Queen's University

School of Nursing research influences guidelines for improved patient safety

 
2010-10-28
Students take a tour through the 'Room of Horrors', which is designed to test their skills at spotting common patient safety errors. 
 

The Queen's Joanna Briggs Collaboration for Patient Safety (QJBC-PS ) is hoping to make health care safer by reviewing data from past incidents and other sources in the health care field – including patients – to establish guidelines for government and health officials.

One of the key tools for developing guidelines is a systematic review of cases where something has gone wrong in the course of care and patients are injured or become sicker.

“Getting input from patients and families about adverse events is something that hasn’t been done well in the past. The work we do with them will be vital to increasing patient safety across Canada,” says QJBC-PS patient safety officer Janice McVeety.

It’s often an operational or systems problem that is the root cause when something goes wrong and a lot can be learned from patient reports.

“It could be a staffing problem on the weekend where people are pulled in from another unit and the workers are not familiar with the floor layout and patients. Many things can contribute to an adverse event. It’s bigger than the person who reports it,” says Ms McVeety.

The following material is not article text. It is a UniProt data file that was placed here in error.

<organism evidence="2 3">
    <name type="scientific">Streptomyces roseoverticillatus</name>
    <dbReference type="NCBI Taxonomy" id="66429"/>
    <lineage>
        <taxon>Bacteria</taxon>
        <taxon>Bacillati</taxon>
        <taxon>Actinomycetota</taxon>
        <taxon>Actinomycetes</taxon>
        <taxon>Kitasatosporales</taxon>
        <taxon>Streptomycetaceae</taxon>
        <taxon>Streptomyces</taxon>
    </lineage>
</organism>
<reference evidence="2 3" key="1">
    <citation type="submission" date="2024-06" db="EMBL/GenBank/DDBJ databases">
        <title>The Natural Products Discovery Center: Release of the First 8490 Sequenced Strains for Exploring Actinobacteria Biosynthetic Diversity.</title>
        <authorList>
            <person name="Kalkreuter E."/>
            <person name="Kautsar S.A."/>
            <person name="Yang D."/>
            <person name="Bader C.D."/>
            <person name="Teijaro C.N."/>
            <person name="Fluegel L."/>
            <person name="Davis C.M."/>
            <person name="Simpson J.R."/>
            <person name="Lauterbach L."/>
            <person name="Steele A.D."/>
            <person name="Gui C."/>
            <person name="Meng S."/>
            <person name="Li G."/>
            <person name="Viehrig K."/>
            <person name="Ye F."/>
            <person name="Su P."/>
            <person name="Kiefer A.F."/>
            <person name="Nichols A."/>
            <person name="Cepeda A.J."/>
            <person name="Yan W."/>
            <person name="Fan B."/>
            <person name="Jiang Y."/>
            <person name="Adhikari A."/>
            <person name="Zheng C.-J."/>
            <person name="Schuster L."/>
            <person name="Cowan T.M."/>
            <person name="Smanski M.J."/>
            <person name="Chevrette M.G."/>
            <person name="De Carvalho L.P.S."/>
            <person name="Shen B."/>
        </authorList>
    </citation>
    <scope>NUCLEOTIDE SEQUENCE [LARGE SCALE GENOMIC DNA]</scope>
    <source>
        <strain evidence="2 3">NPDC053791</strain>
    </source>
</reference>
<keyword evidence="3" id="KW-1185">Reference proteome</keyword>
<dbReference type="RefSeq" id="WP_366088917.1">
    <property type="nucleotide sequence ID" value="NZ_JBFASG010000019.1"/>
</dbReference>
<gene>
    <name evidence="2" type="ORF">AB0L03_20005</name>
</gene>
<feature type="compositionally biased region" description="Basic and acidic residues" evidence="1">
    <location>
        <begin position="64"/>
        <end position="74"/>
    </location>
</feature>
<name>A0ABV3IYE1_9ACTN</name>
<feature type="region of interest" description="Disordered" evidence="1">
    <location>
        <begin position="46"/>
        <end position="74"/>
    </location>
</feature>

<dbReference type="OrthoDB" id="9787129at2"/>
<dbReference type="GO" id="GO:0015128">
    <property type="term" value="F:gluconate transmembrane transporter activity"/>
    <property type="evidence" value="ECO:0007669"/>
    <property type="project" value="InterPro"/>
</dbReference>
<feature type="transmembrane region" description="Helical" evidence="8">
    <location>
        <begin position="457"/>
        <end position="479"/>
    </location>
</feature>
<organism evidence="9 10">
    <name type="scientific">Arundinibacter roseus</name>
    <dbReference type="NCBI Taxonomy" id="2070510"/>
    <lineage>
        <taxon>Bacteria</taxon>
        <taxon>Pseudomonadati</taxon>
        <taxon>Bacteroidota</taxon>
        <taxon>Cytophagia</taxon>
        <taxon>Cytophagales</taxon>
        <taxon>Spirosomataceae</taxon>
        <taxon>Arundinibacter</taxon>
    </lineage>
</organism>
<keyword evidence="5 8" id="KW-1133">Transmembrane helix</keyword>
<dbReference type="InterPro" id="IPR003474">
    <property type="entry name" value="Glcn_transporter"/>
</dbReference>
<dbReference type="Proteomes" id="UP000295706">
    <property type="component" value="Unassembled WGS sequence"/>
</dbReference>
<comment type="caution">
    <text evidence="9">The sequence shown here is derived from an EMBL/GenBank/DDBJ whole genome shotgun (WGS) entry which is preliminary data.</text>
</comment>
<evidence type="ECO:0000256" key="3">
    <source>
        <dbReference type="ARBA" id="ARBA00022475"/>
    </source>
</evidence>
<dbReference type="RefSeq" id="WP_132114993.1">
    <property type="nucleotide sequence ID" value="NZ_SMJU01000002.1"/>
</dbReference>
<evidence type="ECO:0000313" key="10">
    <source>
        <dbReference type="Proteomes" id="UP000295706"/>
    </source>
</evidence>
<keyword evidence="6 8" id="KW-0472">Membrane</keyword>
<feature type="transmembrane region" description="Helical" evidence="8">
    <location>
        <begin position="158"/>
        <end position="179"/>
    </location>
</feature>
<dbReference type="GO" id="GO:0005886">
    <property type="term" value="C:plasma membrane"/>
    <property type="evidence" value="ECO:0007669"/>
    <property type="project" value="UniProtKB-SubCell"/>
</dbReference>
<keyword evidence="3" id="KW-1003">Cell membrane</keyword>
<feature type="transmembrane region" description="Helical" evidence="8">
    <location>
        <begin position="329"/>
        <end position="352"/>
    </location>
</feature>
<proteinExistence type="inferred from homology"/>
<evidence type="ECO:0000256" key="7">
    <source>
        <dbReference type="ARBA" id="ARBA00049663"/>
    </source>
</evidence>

To reduce the number of accidents and mistakes, health care professionals need to be more transparent about indentifying how, where and why these incidents are happening and establish guidelines or allocate resources to correct the problem. Over the past decade, the reporting of adverse events has been encouraged by health care organizations. This is a trend QJBC-PS researchers would like to encourage.

“You have to create a non-blaming environment so people are comfortable disclosing an error. Proactive organizations strive to create a culture of patient safety that includes non-punitive policies regarding the management of adverse events and risk. Health care workers want the best outcome for their patients as well,” Ms McVeety says.

QJBC-PS received $1 million last year from the Canadian Institute of Health Research to develop a pan-Canadian academic policy partnership to aid government and health officials to create safer health care environments.

In honour of Canadian Patient Safety Week (which runs next week), the Queen’s School of Nursing is hosting a simulated "Room of Horrors" to test students’ skills at spotting common safety errors on November 3 and November 4 at Cataraqui Building on Barrie Street.
 

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